“No. No. There’s no way to get that power. And it’s been sixty years. You belong here. You’re going to stay with me and you’ll get better, and we’ll take a vacation in New New New New New New New New New New New New New San Diego. We’ll go to the beach, and I’ll tell you all about my days at U.N.I.T. and you’ll feed me Jelly Babies and tease me about the huge fool I make of myself at karaoke night and it will be just as beautiful and perfect as it ever was.” He pulled her closer to him.
“I don’t think we have a choice. We hardly ever do. But I love you, Doctor. I always loved you.”
“No. No. You wouldn’t let me go. I won’t let you. We’ll be light years away in a second.”
“I don’t want to either. But I already feel lighter.” The Doctor watched in horror.
“You’re phasing out of this dimension! You knew? But you didn’t – you were going to let me sleep through it?”
“Shhh, we only have a few more minutes.” Her eyes took on that dreamy look they’d been locked in so often lately. “I wonder what eighty-year-old Willow will look like? I’ll get to see my sister again. It’ll be nice. My farewell tour home.” Buffy stroked his cheek as he clutched her gown, which remained solid.
“I’ll follow you, and I’ll make the farewell tour with you. I won’t let you go without me, Buffy.”
“What galaxy are you going to sacrifice to punch through? I remember, Doctor, remember every damn thing you’ve ever told me.”
“Coward.” She phased out completely for a second, and then returned. “Oh, Doctor. It’s so dark!”
Then she kissed him, and in that instant he memorized again the feel of her mouth and of her body as it pressed against him. And just like that, he found himself embracing the air. Her clothes piled at his feet as they fell through his fingers. The monitors read nothing out of the usual, just the TARDIS drifting through an unremarkable field of space. Later, the Doctor would calculate that it had been the position of Earth one day in the year 2001. But for now he groaned, and buried his face in her pajamas, reveling in the smell of her. After a few minutes he returned to the bedroom they had shared, replaced the clothes in the closet, and returned to bed.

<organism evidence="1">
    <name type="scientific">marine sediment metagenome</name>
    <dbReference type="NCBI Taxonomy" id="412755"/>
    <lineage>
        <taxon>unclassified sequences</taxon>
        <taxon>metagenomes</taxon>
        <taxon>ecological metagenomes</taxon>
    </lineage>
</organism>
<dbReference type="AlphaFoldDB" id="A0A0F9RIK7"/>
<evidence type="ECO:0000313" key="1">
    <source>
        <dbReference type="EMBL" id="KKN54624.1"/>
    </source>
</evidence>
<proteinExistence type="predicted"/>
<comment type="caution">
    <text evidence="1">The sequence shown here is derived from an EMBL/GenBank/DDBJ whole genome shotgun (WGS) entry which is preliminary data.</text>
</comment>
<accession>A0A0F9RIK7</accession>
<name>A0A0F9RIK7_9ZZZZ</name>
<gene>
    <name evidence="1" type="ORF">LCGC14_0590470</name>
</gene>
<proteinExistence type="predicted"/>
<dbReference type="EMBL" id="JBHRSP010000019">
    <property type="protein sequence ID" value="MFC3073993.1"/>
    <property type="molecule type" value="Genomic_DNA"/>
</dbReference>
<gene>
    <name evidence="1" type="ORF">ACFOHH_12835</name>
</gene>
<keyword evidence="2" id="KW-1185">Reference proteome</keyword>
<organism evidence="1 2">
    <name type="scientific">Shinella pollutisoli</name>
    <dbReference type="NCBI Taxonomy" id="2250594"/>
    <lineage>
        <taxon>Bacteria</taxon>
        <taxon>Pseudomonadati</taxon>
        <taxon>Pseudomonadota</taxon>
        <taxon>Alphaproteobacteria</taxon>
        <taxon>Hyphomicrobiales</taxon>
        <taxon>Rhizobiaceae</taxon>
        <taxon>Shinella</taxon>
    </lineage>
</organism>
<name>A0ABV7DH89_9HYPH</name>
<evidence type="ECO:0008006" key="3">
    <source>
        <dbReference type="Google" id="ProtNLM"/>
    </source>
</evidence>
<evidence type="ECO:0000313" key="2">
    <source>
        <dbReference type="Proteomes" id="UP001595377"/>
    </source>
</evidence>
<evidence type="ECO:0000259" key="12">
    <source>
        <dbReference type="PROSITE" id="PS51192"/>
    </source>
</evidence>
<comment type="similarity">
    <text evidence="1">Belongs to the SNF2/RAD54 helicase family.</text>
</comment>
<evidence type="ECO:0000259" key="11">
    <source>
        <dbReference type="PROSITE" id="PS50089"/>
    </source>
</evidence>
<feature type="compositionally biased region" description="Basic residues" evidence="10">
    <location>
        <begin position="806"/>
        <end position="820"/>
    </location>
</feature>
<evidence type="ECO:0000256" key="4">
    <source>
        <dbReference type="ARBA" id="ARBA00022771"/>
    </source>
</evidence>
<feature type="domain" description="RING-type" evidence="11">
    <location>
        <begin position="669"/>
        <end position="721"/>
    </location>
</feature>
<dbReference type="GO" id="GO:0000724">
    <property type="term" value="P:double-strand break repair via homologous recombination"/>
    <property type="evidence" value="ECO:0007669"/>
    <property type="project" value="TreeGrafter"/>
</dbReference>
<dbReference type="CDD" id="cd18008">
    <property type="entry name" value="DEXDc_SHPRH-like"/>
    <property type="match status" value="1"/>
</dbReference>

Tomorrow he would get out the ladder and dismantle her nest in the rafters. He’d seal off this bedroom and move to another. Perhaps he would regenerate, and find some new adventure for his new self. Time marches on, so too must Time Lords.
Today he’d mourn Buffy Summers yet again. But he’d never stop looking for her.
It was so dark. From the arms of her love, she opened her eyes with a gasp, and saw only darkness.
Afterwards, after the coffin and the demons, Spike told her it had been one hundred forty-seven days and now a whole other lifetime lay in front of her. She felt cheated.
Once the Doctor had explained that, though he was the last of the Time Lords and could regenerate as many times as he desired, he believed there would come a time when the idea of another lifetime would be too exhausting, and he would finally let Death and surcease take him. She’d told him he was too vain to ever give up like that, and they’d made love and she’d hadn’t understood what he meant.
Now she was huddling away from the sunlight and her no-longer familiar friends of her youth, her returned youth, and poor Spike was staring at her with his puppy dog eyes, and he reminded her of the Doctor in those early days, when he treated her like some sort of holy artifact from another world, and it already felt as distant as a dream. Her heart broke again. She had to tell someone.
“I was happy. I was at peace. I was loved, and I was complete.”
Her throat closed. How could she explain the Doctor or her life with him?
“I think I was in heaven.”